Two MV-22 Ospreys flew patrols over the ocean off this seaside base Thursday afternoon, Feb. 28, as the first wave of Marines and sailors disembarked off the USS Essex anchored at the horizon.
Soon after, the first transport boats landed at Del Mar Beach Basin. Marines and sailors — carrying seabags and packs — scrambled ashore as family members held “Welcome Home Marines” signs and shouted to get the attention of their loved ones.
The military were part of the 13th Marine Expeditionary Unit. About 2,400 Marines and sailors returned this week from a nearly eight-month deployment to the Indo-Pacific, Middle East, Mediterranean, and Horn of Africa regions. The unit was made up of three Navy ships that carried command, aviation combat, ground combat and Combat Logistics Battalion 13 personnel. The 13th MEU left San Diego on July 10.
Col. Chandler Nelms, the unit’s commanding officer, was among the first to come ashore Thursday.
“The most important part of the deployment is coming home,” Nelms said, after being greeted by Lt. Gen Joseph Osterman, commanding general of the Marine Expeditionary Force at Camp Pendleton. “We’ll reflect back from being all over the world. It’s been a dynamic deployment.”
Unique to this deployment was the introduction of the Marine Corps F-35B Lightning II fighter — a short takeoff and vertical landing craft that is one of two models of new-age fighters to be used by the Marines. The F-35B and two other models — the “A’ used by the Air Force and the “C” to be used on aircraft carriers by the Navy and Marines — are part of the Pentagon’s trillion-dollar F-35 Joint Strike Fighter weapons program.
The six planes, based at Marine Corps Air Station Yuma, were tested in logistics, readiness, and integration into a Marine Expeditionary Unit.
“It was impressive, the readiness was so high,” said Nelms, an MV-22 Osprey pilot. “This was big for us. It was the first — and more deployments will follow. This will be the fixed-wing aircraft for the MEU from now on. The Harriers will still take a few rotations but you’ll see them being phased out.”
The F-35B has the speed range and payload of an F-18, and has advanced sensors and stealth technology. “Meaning we can take a beach against a threat that we couldn’t do before,” Nelms said. “It was exciting to be involved with it. This was definitely part of the energy every day.”
Over the course of the deployment, the amphibious ready group and the 13th MEU team participated in exercises with other military groups. The exercises, Nelms said, strengthened partnerships, and increased combat readiness and crisis response capabilities between the U.S. and its partner nations.
Marines and sailors trained with Malaysian, Indonesian and Sri Lankan militaries. While the USS Essex and the USS Rushmore trained in operations in the Middle East, the 13th MEU on the USS Anchorage trained for two weeks with the Italian San Marco Brigade.
Troops also visited ports in Singapore, Malaysia, Indonesia, Sri Lanka, Bahrain, Qatar, Italy, Spain, Thailand, India and the United Arab Emirates.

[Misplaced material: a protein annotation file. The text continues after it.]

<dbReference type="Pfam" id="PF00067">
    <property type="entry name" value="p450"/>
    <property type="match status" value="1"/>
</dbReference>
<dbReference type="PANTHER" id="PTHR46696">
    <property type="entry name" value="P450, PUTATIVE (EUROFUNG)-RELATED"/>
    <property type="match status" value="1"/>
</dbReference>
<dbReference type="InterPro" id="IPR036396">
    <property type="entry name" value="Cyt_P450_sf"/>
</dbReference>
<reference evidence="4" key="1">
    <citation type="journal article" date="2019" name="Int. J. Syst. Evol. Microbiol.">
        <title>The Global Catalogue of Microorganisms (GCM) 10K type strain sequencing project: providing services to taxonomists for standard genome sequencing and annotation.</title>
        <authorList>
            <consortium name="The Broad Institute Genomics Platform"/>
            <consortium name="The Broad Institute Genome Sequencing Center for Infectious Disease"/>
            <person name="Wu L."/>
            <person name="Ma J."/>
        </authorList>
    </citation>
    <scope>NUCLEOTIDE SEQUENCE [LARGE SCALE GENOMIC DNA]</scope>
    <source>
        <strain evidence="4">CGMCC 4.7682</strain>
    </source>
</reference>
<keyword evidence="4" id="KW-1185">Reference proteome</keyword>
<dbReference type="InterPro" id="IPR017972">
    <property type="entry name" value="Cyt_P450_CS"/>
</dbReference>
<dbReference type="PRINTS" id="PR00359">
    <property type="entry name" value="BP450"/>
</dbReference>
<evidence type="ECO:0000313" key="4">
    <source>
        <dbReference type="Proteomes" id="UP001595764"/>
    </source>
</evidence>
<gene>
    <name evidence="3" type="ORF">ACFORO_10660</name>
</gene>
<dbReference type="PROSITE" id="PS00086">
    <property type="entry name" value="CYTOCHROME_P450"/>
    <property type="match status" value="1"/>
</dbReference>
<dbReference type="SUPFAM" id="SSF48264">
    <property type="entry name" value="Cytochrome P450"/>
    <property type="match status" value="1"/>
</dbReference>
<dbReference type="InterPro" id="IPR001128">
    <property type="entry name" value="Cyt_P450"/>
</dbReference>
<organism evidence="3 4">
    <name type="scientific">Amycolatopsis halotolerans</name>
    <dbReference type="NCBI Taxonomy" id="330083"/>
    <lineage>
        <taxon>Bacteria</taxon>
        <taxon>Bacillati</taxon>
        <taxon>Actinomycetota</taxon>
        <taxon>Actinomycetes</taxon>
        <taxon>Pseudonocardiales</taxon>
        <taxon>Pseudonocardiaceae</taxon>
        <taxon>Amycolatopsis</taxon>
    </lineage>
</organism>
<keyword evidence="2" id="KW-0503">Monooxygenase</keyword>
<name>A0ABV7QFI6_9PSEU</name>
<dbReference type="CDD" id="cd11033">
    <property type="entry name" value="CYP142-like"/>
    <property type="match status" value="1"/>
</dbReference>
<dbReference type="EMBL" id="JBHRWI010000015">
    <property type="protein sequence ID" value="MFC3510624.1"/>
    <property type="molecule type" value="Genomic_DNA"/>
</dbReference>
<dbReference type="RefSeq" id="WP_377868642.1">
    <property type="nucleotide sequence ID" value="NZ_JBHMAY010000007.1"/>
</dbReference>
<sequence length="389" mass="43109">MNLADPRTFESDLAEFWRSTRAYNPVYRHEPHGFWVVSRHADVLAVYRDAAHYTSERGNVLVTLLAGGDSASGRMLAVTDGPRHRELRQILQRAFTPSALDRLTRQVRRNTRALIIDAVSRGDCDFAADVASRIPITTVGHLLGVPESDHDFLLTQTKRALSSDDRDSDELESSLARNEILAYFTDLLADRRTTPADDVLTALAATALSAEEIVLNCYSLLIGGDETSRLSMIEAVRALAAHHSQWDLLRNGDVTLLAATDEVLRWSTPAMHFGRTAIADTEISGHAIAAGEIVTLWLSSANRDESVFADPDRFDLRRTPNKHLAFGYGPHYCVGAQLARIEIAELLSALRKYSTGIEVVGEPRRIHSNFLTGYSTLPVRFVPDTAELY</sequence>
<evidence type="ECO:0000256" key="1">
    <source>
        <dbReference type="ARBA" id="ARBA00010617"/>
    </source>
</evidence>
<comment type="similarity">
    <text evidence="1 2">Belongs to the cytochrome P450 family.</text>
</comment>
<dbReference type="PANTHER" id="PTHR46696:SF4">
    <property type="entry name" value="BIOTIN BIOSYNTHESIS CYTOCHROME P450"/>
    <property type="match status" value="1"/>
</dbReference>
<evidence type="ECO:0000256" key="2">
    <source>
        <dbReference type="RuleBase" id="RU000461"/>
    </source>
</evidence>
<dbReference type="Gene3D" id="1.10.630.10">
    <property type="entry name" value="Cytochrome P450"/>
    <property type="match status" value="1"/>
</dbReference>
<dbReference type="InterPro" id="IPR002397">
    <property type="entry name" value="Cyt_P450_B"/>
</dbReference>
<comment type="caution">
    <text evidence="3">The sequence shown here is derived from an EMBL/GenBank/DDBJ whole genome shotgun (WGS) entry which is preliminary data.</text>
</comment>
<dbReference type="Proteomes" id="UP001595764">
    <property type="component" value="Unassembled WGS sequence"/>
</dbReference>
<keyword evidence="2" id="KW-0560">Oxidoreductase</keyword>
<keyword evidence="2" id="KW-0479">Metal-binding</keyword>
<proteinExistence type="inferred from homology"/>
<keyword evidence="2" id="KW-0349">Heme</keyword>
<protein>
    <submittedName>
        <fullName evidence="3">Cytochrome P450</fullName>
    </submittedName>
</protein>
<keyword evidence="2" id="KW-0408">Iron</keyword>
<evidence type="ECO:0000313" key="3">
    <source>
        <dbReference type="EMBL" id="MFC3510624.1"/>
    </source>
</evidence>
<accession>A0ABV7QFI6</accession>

At sea — between training exercises — they kept fit and ready with a martial arts program and target practice on deck. They also maintained vehicles, aircraft and weapons and kept mentally engaged with military education.
“We’re the crisis response force standing watch 24/7,” said Capt. Diann Rosenfeld. “We’d be first called to respond.”
In October, an artillery unit from the MEU sent a platoon to Syria in support of Operation Inherent Resolve. Platoons from Bravo Battery fired Howitzers to suppress ISIS.
“Our Marines and sailors truly surpassed expectations and reinforced commitment throughout the diverse regions we operate,” Nelms said.
Once those on the boat were ashore, Thursday, Nelms headed up the unit’s formation and the group marched toward festivities at Del Mar Beach. Among those waiting for them were Nancy and Bob Garoutte, a couple from Anaheim, who are members of the city’s 13th MEU Adoption Committee.
“We’re here to help,” said Nancy Garoutte, who was frequently separated from her husband when he served in the Marine Corps from 1957 to 1977. It’s very emotional for me because I lived through it. Back then there was nothing available for the wives. It’s important to do something for them emotionally. Sometimes there are tragedies.”
That was the case during this deployment. Cpl. Jonathan Currier was not among those returning home.
Currier, a CH-53E Super Stallion crew chief, was reported overboard on the USS Essex on Aug. 9. A five-day search was conducted over 13,000 square miles spanning the Sulu Sea and nearby waters off the Philippines, by Currier’s body was not recovered.
An investigation established there was no foul play, Rosenfeld said Thursday.
“When we sailed back through the area, we held a solemn memorial,” she said. “Marines and sailors wrote messages on index cards that were put into an ammo can and put out to sea. It was difficult because we wanted to find him.”
© 2019 The Orange County Register (Santa Ana, Calif.)
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